I need some.. advice, encouragement, maybe even moral.

I have a player that likes playing extremely powerful chars. Juggernaut, Ares, big super strong chars, with some stupid powers. And if he cant, he's just not into it.

I'm trying to not judge that play-style, while also having a balanced game with a system I designed. But his requests are not making it easy.

@Scofisticated There are a few games (including ) that can achieve some balance between a weakling and a semi-god around the same table, simply by giving their actions and weaknesses different weights.

For instance, if you're playing Superman, your "health bar" is typically not your own health, but that of the people you're supposed to defend.

What's the weakness/health bar of this Ares Juggernaut? Maybe it's their image in the eye of the public?

@Scofisticated Actually, in Batman v Superman, you can claim that Superman's health bar is his ability to do good. Lex Luthor successfully brings him down to zero without firing a single shot...

And then a second fight starts, this time between supers, with a different health bar.

@Yoric @Scofisticated This is a very good solution and works because it addresses what is core to the problem. It sounds like your friend's primary motivation is the fulfillment of power fantasies. The exact reason this is validating for him and the form it takes is up to personal psychology but at its root the his RP isn't an exploration but a competition. In the right context there's nothing wrong with this but in the wrong context it can be incredibly disruptive...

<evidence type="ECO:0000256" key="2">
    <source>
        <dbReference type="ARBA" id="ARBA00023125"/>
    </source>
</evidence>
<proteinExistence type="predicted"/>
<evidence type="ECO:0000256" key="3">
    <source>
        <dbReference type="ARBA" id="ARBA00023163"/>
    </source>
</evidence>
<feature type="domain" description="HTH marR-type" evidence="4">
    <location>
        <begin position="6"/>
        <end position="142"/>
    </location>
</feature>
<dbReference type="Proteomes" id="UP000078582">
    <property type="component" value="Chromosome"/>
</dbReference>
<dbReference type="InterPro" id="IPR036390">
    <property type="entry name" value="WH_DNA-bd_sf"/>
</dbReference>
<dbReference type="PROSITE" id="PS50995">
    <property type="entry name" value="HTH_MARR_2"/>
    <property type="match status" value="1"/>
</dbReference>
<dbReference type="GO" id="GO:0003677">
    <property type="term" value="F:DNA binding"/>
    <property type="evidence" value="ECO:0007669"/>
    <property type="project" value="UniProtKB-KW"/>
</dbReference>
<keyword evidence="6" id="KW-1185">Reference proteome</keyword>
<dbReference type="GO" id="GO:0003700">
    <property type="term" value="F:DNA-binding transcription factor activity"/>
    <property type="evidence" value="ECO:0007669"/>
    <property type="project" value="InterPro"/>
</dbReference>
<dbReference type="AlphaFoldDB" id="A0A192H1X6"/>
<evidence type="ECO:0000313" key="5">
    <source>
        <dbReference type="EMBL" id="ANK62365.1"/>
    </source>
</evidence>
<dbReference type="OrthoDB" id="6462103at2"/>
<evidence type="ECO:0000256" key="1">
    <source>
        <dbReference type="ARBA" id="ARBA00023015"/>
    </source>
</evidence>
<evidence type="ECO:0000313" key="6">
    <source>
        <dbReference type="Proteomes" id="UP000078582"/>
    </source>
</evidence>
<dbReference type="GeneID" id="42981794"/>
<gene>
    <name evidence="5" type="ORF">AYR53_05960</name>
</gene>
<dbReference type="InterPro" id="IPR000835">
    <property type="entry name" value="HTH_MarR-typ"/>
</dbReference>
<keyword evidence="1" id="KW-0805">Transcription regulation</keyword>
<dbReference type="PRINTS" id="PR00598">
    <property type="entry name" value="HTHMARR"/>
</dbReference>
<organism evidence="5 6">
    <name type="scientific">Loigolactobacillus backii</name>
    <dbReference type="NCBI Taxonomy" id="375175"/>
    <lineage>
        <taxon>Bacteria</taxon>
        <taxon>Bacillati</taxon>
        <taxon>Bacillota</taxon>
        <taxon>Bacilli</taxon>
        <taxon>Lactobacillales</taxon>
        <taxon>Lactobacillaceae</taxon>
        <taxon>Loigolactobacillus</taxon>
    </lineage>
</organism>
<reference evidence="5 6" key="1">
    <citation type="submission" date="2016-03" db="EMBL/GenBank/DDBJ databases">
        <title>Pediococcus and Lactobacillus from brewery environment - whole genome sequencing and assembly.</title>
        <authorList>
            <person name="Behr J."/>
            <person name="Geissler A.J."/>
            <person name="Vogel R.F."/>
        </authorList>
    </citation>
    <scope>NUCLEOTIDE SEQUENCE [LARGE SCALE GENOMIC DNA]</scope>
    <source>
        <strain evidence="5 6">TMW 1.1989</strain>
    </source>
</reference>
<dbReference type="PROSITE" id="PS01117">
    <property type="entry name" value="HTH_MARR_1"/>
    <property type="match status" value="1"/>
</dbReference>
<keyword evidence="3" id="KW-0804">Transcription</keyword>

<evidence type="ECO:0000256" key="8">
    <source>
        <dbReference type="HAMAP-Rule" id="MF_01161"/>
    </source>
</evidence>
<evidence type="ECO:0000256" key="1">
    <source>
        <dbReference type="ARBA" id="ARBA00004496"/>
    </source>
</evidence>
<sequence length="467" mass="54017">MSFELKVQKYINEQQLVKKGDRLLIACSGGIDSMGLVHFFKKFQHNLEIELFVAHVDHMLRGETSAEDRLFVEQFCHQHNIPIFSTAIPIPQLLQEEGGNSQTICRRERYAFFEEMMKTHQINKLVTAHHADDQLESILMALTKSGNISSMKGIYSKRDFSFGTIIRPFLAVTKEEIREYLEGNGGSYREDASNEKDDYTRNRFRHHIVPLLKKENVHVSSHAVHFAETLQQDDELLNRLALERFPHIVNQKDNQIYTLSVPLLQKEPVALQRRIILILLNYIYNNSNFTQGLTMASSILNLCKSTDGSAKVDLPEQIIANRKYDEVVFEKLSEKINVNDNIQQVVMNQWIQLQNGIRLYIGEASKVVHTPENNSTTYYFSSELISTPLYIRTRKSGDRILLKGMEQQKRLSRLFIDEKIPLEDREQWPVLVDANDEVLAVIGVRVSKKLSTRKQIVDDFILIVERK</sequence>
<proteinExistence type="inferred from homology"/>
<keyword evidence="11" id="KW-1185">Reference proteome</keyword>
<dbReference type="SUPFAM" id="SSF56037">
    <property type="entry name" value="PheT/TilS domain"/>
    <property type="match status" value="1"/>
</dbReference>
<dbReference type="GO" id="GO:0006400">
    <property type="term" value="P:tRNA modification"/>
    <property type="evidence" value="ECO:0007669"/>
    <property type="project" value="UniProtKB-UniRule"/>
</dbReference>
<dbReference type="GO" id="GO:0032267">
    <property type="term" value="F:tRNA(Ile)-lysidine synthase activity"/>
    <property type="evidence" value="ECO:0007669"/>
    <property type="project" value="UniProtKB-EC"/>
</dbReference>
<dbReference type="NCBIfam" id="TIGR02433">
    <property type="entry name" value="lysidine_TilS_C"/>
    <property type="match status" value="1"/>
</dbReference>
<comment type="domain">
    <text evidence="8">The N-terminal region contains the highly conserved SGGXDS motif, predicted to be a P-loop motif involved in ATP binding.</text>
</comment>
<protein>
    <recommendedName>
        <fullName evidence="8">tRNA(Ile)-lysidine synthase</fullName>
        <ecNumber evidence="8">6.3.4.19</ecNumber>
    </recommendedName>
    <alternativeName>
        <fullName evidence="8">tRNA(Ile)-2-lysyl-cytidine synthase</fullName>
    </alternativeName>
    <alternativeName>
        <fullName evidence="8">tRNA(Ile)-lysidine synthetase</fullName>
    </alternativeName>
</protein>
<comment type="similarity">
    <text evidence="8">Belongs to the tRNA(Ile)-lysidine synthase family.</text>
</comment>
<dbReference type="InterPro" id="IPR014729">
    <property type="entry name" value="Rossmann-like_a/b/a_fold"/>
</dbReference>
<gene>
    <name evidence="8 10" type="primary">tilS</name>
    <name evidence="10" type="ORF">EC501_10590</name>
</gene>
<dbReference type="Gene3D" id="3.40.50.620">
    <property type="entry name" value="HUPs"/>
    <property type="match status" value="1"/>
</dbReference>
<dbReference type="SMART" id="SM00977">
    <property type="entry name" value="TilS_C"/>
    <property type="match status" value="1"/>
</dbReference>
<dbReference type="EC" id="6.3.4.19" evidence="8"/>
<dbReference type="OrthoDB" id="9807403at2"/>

@Yoric @Scofisticated The "mature GM" solution is to talk to him about it directly and explain to him the type of game you're trying to run and ask him for solutions that let him be the type of character he wants without violating the structure you're trying to work within. However, if the player lacks the emotional maturity for that approach be careful to not just "hide the ball" when using alternative health bars and the like...

@Yoric @Scofisticated If you do they'll be playing the character they want but the fantasy they're trying to fulfill isn't going to be satisfied which often leads to players acting out at the table either in character or out of character.

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